Married And Considering Bankruptcy? Opt For Individual Fillings In These Situations

There are a lot of decisions you need to make if you are married and wish to file for bankruptcy. One of these is whether to make individual filling or submit a joint one with your spouse. Here are four situations in which it pays to make independent fillings:

1. You Have Excellent Credit

Even though many people's credits usually bounce back after bankruptcy, there is no denying that bankruptcy does have a big effect on credit rating. Therefore, if you have an excellent credit rating and your spouse's isn't that good, then it might be a good idea let him or her submit an individual filing.

That will allow you to keep your excellent rating. This is especially the case if your need for the discharge was triggered by your spouse's debts.

2. You Have Lots of Individual Debts

How are your debts distributed? Do you have lots of individual debts or joint ones? If you don't live in a community state, then you should file for individual bankruptcy if one of you has lots of individual debts.

For example, if you are the one with considerable individual debts, then filing alone will help you to wipe your debts. That allows your spouse to keep his or her prerogative of filing for bankruptcy, and can do so if a need arises in the future.

3. Your Community Doesn't Allow Exemption Doubling

There are states that allow both of you to keep your exempted assets when you file for joint bankruptcy. This effectively allows you to double your exceptions. However, there are also states that have no such provisions. If your state is in this latter category, then it may make more sense to opt for individual filings. This is even more beneficial if the non-filing spouse has lots of non-exempt properties that you would lose in case of a joint filing.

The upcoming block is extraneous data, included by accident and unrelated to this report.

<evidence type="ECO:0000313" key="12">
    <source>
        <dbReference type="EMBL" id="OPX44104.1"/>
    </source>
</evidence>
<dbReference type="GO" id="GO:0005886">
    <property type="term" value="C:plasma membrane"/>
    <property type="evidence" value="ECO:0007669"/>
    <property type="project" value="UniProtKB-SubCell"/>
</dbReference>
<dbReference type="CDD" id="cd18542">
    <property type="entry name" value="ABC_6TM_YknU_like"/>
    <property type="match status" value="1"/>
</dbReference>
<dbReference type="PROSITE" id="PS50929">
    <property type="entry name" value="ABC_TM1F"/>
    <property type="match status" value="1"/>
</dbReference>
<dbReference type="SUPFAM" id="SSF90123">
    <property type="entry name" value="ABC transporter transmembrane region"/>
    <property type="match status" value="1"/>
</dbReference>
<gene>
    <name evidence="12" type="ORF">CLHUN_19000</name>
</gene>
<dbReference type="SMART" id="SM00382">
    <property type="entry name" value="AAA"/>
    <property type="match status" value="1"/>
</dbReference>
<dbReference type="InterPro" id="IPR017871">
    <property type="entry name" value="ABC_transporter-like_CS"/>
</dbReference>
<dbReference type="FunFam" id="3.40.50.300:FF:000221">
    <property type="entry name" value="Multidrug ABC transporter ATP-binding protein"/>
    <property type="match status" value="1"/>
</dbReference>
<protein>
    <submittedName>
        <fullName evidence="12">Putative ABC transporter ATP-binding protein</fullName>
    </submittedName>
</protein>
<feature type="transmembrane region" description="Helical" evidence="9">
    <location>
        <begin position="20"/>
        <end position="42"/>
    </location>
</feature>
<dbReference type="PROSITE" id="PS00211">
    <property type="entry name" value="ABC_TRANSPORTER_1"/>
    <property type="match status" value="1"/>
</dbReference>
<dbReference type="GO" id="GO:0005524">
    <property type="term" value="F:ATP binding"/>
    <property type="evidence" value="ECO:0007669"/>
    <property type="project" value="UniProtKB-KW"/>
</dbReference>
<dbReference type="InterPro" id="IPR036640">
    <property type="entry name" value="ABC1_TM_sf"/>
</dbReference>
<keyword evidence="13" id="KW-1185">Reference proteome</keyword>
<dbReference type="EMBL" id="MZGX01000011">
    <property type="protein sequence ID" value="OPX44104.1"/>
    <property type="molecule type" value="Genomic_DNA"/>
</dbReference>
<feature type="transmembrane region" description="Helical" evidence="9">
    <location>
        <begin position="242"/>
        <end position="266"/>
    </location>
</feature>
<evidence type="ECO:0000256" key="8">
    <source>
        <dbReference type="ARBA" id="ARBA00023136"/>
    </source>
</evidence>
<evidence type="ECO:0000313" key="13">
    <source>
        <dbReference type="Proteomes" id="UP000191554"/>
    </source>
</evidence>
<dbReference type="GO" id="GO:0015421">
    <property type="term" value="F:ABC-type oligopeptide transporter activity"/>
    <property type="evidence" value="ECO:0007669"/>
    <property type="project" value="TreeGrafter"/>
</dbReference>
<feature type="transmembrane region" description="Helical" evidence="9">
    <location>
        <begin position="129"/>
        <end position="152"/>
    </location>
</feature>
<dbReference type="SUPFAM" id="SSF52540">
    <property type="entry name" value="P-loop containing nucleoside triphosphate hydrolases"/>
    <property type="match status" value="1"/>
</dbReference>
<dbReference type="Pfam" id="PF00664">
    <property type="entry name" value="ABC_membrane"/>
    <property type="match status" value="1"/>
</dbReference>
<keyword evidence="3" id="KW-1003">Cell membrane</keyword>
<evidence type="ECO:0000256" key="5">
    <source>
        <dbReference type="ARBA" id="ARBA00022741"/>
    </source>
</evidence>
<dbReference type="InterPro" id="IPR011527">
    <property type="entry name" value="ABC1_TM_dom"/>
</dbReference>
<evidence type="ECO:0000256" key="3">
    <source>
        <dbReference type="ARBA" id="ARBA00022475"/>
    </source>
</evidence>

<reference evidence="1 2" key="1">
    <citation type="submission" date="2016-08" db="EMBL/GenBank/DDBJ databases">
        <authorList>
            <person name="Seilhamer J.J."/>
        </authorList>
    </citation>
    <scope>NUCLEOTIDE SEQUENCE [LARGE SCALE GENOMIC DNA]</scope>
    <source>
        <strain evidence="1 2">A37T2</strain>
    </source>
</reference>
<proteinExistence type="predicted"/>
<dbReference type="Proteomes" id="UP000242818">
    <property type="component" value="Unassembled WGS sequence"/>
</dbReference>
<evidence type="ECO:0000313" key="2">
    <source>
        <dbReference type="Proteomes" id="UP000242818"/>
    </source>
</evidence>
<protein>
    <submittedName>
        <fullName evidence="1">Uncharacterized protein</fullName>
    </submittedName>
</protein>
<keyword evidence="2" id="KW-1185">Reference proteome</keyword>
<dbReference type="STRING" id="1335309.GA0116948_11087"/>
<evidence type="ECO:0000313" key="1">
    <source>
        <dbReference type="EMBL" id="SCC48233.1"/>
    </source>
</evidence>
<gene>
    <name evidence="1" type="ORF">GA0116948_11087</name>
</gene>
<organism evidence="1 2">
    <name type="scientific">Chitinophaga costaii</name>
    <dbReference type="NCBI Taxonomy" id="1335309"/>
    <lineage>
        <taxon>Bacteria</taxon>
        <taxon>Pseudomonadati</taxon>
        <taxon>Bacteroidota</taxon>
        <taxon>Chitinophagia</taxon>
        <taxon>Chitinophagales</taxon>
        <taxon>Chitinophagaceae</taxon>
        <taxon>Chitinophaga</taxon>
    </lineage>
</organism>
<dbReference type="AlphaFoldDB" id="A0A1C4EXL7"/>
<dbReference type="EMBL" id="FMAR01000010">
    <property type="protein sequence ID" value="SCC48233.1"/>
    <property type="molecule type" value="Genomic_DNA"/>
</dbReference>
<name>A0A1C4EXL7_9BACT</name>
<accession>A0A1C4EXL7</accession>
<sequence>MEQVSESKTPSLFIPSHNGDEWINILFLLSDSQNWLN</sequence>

4. You Own Your Home Together as Tenants by the Entirety

Owning a property together as tenants by the entirety means that each of you have a claim to the whole property. It means that you both own the house as a single legal entity; as opposed to each of you owning only half of it. If this is the case with your marital home, then there are states that allow you to exclude the property when your assets are used to settle your debts. The only condition is that you have to make separate fillings.

Don't forget that a bankruptcy discharge is a serious matter that will have far reaching effects on your lives; for example, it will affect your credit rating. Considering the weight of the issue, don't you think it wouldn't be wise to make a move without consulting a bankruptcy attorney? To learn more, contact a company like the Law Offices Of Doonan & Doonan Inc.